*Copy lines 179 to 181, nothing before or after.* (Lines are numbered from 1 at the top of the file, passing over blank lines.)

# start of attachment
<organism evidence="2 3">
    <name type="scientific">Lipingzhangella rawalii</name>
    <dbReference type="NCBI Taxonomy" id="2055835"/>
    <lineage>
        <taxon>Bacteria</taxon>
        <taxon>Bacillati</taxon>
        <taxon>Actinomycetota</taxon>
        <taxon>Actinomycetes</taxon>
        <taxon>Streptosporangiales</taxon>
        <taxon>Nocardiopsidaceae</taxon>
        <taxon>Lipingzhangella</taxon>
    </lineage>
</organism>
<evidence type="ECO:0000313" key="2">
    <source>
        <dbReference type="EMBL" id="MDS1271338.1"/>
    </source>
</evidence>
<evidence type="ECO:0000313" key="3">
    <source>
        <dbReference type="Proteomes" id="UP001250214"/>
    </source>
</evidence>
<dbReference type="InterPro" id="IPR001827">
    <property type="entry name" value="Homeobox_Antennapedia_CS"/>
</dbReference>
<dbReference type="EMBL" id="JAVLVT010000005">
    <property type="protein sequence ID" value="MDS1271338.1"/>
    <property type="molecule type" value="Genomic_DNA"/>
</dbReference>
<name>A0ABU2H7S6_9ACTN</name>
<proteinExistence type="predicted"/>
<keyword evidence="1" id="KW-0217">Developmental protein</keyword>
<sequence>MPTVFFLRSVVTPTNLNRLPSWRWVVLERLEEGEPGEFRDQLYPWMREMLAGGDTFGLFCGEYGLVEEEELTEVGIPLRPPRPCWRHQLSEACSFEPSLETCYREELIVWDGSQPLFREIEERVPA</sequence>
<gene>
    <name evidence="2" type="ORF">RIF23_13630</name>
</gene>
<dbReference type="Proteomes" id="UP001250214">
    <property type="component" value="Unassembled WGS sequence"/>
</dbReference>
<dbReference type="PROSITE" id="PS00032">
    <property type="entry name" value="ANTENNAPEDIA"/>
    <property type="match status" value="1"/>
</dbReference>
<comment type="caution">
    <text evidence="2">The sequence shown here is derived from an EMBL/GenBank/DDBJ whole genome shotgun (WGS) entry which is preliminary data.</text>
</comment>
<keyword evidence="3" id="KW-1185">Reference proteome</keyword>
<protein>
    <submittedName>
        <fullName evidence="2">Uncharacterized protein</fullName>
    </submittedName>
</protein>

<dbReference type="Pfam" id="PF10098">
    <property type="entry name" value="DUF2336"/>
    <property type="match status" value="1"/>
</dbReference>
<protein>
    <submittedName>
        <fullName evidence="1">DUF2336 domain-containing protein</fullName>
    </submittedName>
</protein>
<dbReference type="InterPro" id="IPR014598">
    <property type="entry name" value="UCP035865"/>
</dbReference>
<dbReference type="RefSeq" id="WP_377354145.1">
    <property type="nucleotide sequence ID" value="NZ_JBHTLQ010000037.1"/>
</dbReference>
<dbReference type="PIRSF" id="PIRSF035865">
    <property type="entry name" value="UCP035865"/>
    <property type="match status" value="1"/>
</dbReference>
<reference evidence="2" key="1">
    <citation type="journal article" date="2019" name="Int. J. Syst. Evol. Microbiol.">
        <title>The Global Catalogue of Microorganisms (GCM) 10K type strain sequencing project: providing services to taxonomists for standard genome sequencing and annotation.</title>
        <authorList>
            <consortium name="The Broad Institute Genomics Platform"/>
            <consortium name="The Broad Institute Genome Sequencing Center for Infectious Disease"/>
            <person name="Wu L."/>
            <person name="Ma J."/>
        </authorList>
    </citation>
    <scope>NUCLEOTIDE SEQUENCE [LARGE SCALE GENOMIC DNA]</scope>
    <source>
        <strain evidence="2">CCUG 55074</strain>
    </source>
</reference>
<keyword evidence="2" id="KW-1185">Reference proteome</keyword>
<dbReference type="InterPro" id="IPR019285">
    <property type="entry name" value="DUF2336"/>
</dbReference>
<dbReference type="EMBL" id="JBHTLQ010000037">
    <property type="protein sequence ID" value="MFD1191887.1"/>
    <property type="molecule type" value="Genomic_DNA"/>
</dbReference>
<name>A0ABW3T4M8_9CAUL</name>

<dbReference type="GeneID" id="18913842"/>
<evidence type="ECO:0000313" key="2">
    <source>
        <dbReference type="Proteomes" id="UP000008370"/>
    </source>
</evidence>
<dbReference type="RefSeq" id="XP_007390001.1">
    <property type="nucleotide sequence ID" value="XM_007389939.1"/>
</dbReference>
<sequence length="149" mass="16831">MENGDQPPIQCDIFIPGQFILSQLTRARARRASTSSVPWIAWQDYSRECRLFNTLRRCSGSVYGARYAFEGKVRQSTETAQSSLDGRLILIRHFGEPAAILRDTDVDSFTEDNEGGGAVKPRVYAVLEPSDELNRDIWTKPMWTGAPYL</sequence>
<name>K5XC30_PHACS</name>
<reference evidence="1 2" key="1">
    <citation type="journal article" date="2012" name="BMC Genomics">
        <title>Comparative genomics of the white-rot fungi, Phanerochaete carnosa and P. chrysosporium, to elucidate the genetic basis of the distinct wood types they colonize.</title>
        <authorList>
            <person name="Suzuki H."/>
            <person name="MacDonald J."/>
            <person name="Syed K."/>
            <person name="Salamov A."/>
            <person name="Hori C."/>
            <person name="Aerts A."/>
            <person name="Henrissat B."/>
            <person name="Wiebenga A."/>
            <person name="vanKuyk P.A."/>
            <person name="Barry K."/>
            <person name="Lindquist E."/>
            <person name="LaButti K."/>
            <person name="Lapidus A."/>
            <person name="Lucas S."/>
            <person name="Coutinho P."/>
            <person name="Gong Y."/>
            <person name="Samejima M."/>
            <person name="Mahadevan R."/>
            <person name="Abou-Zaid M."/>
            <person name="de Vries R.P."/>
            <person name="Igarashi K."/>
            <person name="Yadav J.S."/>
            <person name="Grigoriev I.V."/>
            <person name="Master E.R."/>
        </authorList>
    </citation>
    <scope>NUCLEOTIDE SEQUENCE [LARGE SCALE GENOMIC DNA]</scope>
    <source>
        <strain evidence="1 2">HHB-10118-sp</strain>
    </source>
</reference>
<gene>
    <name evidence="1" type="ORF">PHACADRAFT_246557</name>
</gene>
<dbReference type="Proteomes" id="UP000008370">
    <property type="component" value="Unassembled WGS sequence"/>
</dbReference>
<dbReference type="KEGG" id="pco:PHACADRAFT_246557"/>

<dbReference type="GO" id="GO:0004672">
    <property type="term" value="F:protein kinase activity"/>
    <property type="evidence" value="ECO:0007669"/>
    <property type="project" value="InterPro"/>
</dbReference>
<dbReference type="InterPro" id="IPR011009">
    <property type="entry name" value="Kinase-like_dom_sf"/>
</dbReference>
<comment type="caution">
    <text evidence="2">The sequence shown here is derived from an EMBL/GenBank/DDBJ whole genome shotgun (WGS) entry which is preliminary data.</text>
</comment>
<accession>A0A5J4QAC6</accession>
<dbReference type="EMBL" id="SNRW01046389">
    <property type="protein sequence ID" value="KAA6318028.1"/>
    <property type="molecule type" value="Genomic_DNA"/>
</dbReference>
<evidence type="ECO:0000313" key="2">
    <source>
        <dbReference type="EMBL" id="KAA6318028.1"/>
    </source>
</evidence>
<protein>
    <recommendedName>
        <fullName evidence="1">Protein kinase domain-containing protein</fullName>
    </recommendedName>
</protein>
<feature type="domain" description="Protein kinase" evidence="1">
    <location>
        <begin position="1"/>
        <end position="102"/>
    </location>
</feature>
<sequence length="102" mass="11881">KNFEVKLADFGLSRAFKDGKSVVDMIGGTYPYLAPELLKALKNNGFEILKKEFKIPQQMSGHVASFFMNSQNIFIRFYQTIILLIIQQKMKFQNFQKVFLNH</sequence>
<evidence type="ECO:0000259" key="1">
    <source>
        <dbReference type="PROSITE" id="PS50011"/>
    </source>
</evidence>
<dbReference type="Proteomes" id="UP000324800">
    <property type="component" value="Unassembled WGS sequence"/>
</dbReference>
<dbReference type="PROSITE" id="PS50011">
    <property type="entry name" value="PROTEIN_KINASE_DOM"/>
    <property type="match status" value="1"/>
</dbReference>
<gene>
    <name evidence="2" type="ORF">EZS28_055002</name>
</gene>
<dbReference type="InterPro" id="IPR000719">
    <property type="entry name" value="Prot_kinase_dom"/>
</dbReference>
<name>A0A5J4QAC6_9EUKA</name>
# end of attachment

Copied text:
        <end position="102"/>
    </location>
</feature>